Last week, my wife and I drove out to La Mesa, Calif. to reminiscently walk around Grossmont Center, hoping to beat planned changes that could close many of the stores. Eleven months ago, Federal Realty Investment Trust announced acquiring controlling interest in the outdoor shopping mall from San Diego’s Cushman family. But the new owner won’t become sole proprietor for another three years, which will present a “unique opportunity providing an unencumbered ‘blank canvas’ for redevelopment”.
To my relief, most of the long-time tenants remain, even Barnes and Noble—a marvel of retail survival in the era of Amazon electronic and print book online sales dominance. But missing is what I photographically looked for: Flower beds down the center way separating stores. I clearly remember them, if nowhere else, near the Walmart.
The Featured Image and companion are proof, taken with Sigma DP1 (fixed lens camera) and Nokia N85 (cell phone), respectively. Vitals for the first: f/4, ISO 200, 1/40 sec, 28mm (film equivalent); 6:40 p.m. PDT, April 5, 2008. The other: f/2.8, ISO 100, 1/1000 sec, 5.4mm; 2:37 p.m. PDT, April 5, 2009.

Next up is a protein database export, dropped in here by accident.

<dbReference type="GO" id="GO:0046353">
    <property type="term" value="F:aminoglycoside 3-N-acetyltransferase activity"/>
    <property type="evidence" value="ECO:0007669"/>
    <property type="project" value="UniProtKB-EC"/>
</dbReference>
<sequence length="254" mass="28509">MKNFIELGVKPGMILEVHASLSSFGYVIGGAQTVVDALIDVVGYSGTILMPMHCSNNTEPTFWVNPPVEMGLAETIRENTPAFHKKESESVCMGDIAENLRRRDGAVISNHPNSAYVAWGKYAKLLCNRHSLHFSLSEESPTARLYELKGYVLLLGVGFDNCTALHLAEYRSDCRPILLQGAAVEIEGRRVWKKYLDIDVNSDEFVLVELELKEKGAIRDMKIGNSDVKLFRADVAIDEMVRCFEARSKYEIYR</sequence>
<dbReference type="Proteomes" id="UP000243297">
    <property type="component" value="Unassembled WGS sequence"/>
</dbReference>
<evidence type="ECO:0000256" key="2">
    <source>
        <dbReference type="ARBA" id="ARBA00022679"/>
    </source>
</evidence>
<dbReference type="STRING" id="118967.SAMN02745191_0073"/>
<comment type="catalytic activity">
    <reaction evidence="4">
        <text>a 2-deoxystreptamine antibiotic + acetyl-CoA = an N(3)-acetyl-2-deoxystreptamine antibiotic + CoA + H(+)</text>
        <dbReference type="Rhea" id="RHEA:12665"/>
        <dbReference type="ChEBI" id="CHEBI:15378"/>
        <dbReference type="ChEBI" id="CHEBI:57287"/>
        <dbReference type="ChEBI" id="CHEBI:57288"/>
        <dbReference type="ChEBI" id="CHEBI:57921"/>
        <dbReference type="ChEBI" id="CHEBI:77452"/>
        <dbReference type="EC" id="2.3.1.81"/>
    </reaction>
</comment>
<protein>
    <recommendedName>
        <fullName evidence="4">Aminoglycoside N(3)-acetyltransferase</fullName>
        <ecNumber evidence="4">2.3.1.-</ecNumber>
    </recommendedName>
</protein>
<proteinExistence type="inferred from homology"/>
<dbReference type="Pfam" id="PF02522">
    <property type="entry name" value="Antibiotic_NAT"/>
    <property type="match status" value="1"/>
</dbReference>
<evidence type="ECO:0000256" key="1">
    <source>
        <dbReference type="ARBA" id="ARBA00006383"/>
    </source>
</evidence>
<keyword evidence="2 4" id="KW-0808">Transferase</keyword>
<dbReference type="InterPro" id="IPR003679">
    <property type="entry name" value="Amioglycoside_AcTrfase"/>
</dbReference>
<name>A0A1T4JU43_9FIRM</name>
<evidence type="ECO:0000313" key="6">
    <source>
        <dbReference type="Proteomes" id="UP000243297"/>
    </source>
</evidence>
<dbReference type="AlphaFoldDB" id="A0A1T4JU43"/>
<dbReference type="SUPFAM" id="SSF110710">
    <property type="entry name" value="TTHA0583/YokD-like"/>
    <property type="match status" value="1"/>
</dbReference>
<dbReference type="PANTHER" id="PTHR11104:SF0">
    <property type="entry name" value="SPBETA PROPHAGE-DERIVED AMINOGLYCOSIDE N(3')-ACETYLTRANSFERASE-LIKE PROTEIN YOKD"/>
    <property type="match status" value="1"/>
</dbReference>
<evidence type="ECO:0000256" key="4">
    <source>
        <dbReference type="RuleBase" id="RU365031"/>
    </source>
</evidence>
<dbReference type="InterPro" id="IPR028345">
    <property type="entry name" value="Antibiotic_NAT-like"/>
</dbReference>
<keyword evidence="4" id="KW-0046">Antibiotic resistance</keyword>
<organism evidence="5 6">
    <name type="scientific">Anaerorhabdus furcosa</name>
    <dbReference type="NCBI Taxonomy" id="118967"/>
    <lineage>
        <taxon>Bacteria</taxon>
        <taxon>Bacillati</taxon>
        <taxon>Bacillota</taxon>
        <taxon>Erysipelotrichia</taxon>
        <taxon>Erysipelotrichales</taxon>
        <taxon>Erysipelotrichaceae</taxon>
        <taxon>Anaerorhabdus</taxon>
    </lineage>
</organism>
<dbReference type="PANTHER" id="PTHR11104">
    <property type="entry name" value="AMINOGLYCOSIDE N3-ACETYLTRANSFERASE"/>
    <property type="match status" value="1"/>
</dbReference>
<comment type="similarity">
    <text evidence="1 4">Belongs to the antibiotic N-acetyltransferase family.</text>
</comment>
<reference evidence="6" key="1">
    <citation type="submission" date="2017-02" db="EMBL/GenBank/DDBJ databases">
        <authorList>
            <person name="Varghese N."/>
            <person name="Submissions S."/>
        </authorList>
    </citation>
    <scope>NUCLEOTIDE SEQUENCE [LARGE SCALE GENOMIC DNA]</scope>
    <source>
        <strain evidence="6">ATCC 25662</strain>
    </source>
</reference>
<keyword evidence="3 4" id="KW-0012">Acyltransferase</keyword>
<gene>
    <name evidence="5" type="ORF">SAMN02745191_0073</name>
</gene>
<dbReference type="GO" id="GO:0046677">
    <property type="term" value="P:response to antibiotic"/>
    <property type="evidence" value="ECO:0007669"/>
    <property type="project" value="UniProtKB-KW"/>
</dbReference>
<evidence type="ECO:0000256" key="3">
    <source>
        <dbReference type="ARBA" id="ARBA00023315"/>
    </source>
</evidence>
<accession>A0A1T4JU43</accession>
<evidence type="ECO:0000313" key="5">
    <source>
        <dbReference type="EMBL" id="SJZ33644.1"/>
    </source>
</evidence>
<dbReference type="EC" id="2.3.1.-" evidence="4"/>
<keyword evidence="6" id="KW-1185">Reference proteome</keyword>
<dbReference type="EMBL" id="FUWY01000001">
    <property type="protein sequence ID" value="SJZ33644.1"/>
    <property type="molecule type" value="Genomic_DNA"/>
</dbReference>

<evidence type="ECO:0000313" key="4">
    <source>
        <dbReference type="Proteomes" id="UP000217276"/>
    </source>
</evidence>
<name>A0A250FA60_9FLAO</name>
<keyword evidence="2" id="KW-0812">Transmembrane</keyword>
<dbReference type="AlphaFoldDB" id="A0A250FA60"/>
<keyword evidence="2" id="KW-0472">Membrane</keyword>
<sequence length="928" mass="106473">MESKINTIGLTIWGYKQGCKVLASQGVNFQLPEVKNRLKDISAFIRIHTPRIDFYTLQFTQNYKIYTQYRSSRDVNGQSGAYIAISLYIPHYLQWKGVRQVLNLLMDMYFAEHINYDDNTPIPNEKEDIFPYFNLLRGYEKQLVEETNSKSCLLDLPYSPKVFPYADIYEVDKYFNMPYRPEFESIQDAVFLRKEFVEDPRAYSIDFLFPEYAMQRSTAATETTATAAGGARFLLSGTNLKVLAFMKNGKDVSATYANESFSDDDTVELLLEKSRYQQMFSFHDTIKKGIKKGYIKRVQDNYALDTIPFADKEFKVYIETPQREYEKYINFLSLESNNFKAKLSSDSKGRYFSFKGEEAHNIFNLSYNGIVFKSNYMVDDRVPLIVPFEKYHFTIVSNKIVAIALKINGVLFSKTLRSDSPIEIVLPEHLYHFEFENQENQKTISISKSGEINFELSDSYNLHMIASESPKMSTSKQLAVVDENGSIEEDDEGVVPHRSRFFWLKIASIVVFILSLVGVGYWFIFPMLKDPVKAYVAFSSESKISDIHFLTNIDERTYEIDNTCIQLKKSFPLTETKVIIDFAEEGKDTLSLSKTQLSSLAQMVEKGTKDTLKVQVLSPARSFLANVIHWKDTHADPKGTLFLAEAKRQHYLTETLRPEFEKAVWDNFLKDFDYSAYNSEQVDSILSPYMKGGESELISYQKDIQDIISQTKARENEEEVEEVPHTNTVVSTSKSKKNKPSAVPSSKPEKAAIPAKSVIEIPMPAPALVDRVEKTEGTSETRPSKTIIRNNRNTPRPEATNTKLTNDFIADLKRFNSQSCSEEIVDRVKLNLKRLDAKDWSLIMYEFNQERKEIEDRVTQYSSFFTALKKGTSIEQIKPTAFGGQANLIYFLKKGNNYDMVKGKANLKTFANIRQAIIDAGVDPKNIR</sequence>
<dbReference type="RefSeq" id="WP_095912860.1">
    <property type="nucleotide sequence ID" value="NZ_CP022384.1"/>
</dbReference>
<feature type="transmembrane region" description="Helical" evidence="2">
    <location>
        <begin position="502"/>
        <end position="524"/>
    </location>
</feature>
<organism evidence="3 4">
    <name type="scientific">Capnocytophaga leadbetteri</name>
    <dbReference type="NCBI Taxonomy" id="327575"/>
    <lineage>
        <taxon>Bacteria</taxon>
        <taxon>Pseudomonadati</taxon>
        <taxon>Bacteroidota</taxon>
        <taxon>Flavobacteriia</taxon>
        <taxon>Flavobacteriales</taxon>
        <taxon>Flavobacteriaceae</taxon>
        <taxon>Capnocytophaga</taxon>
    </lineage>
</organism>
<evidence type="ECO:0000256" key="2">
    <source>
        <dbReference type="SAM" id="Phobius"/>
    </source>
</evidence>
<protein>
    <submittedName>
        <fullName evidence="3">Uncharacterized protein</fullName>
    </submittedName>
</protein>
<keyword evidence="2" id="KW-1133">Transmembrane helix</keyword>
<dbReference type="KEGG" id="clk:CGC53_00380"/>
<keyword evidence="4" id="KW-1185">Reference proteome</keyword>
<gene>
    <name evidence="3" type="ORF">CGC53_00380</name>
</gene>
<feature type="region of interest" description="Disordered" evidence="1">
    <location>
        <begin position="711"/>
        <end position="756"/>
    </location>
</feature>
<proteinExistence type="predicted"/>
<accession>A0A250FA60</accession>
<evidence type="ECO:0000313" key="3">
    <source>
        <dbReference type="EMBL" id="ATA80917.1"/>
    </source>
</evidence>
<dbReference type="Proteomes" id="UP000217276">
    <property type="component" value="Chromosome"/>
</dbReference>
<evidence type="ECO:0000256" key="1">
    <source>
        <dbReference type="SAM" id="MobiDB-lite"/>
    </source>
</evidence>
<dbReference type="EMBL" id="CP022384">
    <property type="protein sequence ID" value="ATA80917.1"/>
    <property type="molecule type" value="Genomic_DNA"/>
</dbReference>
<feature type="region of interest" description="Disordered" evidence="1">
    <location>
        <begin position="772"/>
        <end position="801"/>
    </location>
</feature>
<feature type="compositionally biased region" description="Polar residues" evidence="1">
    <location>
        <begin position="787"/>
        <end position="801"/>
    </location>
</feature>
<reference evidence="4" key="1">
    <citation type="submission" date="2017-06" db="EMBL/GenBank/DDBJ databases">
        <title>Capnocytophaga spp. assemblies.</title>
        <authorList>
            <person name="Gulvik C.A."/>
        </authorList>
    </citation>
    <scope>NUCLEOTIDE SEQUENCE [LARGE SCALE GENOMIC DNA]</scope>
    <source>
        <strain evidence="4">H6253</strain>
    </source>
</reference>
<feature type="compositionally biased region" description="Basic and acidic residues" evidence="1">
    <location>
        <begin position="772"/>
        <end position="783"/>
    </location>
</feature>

Why are they the same date one year apart? I can only guess. My daughter was in a choir and practiced on Saturday evenings; I would sit outside Starbucks watching the setting sun while writing about Apple and Microsoft for separate news/analysis blogs for my employer Ziff Davis Enterprise. The family attended Sunday church services in La Mesa during those years, which explains the second shot. We often stopped by the bookstore before driving home.
Alas, the poppies are gone—and I consider their absence a symbol of changes ahead. What else will disappear as the new owners redevelop the property? “Long time passing”; that’s nipped from the folk song to which this post’s title refers.